‘I Just Want My Pants Back’ review: Young hipsters in N.Y.

Oh, the pressure we put on young people today. Not only are they expected to survive helicopter parenting, compete for slots at over-priced universities and then find jobs in an increasingly scanty workforce, we also need them to have more diverse and carefree sex than any previous generation — all while exchanging crackling “Juno"-esque banter with their misfit but socially insightful friends.

To wit, MTV’s new half-hour dramedy “I Just Want My Pants Back,” which premiered as a sneak-peek in August, a completely ridiculous yet randomly entertaining exhibition of all these desires.

Based on the novel of the same name by David J. Rosen, who also created the series, “I Just Want My Pants Back” follows the adventures of Jason (Peter Vack), a recent college grad trying to tap the hipster life in Brooklyn for a little love and meaning. He is aided in this quest by his best friend, Tina (Kim Shaw), a Web designer and post-feminist sassy minx, and their cute-couple friends, Eric (Jordan Carlos), a medical resident and Stacey (Elisabeth Hower), a “responsible” law student.

If it sounds like “Friends” getting drunk and grabby with “Sex and the City,” it is, but a show could do worse, parentally speaking. The action, and title, kicks off when Jason, seeking to end a brief but worrisome “dry spell,” hooks up with the mysterious Jane, who rocks his world and borrows his jeans, leaving only a haze of post-coital euphoria and a fake phone number behind.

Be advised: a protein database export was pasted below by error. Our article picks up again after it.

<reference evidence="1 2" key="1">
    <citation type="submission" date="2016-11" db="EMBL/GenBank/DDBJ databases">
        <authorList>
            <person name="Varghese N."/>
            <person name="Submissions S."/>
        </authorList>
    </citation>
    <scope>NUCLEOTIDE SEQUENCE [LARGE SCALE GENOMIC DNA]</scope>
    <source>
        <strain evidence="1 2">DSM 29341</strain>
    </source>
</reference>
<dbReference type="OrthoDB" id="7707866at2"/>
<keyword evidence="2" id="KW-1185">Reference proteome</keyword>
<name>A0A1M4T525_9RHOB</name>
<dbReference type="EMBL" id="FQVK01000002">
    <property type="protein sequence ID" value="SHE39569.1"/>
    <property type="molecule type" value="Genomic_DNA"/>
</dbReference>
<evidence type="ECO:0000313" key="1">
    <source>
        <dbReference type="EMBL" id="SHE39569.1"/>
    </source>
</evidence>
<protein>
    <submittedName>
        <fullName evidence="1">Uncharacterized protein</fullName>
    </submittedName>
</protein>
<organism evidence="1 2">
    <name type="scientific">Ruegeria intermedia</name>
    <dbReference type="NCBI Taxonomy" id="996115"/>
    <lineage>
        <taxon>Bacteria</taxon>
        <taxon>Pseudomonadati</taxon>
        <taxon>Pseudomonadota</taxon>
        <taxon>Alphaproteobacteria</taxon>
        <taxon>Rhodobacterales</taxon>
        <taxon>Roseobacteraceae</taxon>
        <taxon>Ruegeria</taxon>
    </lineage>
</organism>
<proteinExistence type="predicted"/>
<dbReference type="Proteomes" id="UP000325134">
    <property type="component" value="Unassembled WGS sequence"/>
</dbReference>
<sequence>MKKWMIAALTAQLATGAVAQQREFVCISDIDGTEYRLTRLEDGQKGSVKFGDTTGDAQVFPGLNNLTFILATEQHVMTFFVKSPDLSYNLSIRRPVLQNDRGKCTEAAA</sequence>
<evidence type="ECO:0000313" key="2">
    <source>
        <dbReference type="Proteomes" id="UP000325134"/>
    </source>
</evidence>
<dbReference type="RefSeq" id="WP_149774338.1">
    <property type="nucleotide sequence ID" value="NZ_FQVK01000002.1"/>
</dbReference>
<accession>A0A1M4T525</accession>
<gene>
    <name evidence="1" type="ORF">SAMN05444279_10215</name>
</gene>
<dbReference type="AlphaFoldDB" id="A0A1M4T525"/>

Oh, the smirking, quotation-marked (but not really) heartache. As sexually adventuresome as he may be, Jason is, at heart, a romantic, as are all his friends and this show, which saves him and it from being a youth-pandering, semi-salacious mess. Or at least a complete youth-pandering, semi-salacious mess.

That and Shaw, who steals every scene she’s in. Someone please find the guy’s pants and give her a bigger show.

More than anything, “I Just Want My Pants Back” feels like MTV doing a 180 on its ill-received version of “Skins.” There, the kids were just too awful to be believed; here, with their tendency to utter pop cultural references as if they were heroic couplets, they’re a bit too cute. Yet behind all the hipster wordplay, the characters are strangely charming. You know they’re just talking tough because they’re adrift and more than a little afraid, and what’s more they know it too, which gives the show a heart it so easily might not have had.

And as they glide past post-irony into post-post-irony (which is to say irony) taking down James Franco, the compost movement and more, you find yourself rolling your eyes but willing to hang out, if only for the time it takes to do a few shots and make out in the bathroom.